View Full Version : Release legality - audio/video releases

12-06-2005, 08:49 AM
Hey everyone,

New to the boards, but I have a question. I'm currently makin a feature documentary (www.workingclassrockstar.com) and have obtained proper signed release forms from 95% of my subjects. Early in shooting (while I wasn't quite sure of the legality) instead of signed releases I had the subject state their full name into the camera, and give me express permission to use the interview and material recorded at the time.

My question is this: does anyone know how the law works when it comes to something like this? I'm going to attempt to get signed releases now after the fact, but if I'm unable to obtain them for whatever reason (logistically if anything), do the audio/video releases I obtained hold up? Would I still be within my legal rights to use their interview?

12-06-2005, 10:35 AM
I've seen it done that way. I've also seen it done by having a notice printed up on the entrance of an establishment saying "if you enter, you agree..." blah blah blah.

A signature isn't a magic thing. Verbal contracts should be binding, especially when you have 'em on tape.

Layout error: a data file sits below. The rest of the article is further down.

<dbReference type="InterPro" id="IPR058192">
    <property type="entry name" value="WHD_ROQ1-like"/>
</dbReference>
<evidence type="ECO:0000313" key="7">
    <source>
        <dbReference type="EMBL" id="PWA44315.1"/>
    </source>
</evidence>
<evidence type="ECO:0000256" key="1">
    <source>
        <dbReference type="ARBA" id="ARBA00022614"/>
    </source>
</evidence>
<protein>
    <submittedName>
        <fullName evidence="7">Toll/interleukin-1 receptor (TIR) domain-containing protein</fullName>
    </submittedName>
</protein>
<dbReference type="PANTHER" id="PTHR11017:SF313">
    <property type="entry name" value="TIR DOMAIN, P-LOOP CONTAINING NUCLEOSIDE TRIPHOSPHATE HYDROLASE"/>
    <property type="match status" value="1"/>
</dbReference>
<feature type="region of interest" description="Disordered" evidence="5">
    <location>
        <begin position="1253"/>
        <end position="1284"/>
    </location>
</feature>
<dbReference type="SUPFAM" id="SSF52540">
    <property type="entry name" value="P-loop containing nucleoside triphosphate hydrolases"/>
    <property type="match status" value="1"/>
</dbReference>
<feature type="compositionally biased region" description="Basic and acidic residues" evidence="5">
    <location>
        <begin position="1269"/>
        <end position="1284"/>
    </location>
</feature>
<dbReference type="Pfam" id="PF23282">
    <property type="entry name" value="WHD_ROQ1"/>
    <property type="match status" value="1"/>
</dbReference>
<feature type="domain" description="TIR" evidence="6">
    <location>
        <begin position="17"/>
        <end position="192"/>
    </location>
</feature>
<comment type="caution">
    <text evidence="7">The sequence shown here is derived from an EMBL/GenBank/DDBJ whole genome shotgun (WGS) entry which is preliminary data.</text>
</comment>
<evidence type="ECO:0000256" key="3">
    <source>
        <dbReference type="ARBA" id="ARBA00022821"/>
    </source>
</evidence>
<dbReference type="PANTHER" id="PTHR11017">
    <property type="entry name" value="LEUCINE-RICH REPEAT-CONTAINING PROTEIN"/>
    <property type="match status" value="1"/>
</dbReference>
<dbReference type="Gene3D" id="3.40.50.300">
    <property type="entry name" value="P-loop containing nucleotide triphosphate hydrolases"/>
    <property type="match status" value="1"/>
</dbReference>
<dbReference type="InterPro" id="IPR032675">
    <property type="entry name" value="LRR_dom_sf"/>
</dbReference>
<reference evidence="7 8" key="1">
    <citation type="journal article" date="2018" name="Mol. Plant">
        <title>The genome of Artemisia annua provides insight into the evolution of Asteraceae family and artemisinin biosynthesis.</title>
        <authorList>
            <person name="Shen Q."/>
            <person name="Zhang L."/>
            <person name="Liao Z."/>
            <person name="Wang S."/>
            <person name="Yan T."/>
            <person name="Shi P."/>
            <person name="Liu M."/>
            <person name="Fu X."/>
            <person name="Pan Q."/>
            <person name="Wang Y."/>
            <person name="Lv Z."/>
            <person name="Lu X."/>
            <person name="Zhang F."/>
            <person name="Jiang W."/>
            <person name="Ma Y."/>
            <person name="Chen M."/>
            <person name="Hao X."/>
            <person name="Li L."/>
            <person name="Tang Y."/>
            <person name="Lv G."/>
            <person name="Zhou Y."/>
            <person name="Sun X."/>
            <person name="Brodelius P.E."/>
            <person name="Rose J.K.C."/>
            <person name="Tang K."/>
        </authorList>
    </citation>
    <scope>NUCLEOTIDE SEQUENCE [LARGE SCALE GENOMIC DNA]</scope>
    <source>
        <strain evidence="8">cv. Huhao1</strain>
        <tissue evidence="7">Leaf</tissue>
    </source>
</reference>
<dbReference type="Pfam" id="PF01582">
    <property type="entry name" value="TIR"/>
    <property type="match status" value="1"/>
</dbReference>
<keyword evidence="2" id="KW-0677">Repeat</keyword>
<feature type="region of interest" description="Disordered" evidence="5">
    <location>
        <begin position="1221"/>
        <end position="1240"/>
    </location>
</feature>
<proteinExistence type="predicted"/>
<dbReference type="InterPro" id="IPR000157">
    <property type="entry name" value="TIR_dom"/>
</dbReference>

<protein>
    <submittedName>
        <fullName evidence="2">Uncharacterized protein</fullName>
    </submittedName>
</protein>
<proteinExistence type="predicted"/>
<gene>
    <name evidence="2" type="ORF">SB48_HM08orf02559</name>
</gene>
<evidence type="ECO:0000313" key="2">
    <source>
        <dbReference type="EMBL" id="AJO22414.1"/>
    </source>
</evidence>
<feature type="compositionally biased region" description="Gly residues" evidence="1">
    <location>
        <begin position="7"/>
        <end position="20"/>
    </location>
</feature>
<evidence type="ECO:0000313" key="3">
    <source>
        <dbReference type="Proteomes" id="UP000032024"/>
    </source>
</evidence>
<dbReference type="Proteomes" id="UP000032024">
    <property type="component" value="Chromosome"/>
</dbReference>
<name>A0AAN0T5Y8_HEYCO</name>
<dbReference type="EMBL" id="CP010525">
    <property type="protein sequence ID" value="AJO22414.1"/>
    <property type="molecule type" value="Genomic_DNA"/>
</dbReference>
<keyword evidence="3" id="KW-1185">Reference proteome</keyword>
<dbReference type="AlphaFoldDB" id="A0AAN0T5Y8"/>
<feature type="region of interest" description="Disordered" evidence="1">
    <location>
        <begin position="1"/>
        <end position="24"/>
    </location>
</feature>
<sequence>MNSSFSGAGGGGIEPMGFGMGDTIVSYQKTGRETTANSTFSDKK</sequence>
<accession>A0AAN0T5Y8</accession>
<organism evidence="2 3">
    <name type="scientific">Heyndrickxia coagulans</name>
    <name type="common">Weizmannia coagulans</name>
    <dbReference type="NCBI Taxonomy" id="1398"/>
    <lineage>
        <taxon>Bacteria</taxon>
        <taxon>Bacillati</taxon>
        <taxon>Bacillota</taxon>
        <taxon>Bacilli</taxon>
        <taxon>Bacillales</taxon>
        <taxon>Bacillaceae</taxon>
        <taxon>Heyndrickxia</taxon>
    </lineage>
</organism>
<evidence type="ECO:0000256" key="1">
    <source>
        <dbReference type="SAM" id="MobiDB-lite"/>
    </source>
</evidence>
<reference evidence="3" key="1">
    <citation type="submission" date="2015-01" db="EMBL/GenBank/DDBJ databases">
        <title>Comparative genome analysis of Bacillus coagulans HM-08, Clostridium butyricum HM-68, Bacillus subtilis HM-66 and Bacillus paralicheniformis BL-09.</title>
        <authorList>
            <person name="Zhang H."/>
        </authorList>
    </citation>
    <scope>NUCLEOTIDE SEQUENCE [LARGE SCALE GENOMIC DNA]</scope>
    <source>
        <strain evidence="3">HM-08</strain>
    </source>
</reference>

12-10-2005, 09:24 AM
The potential pitfall of a verbal agreement is that the subject could come back and claim they didn't understand what they were agreeing to. With a signed paper document, you presumably have the useage clearly spelled out for the subject to read and you can produce that language if asked. It's hairsplitting.
Second reason is that potential distributors might want to see the signed releases for each subject in the film. If they balk at your method, you are SOL.

12-10-2005, 04:10 PM
We have used all of the above. But when it comes to those nasty sharks in the suits (lawyers) they're job unfortunately is to look for risk. Generally they seem to be OK with shooting the paper you've posted at a public event because they understand it's almost impossible to get releases in an event that has a lot of people in attendance. We have also done the video release, but when possible the papered/signed release is better. Xort is right in the post above. What this all boils down to is in the end your E&O may have exclusions and a cost associated with that.

Jarred Land
12-10-2005, 08:02 PM
very good posts guys.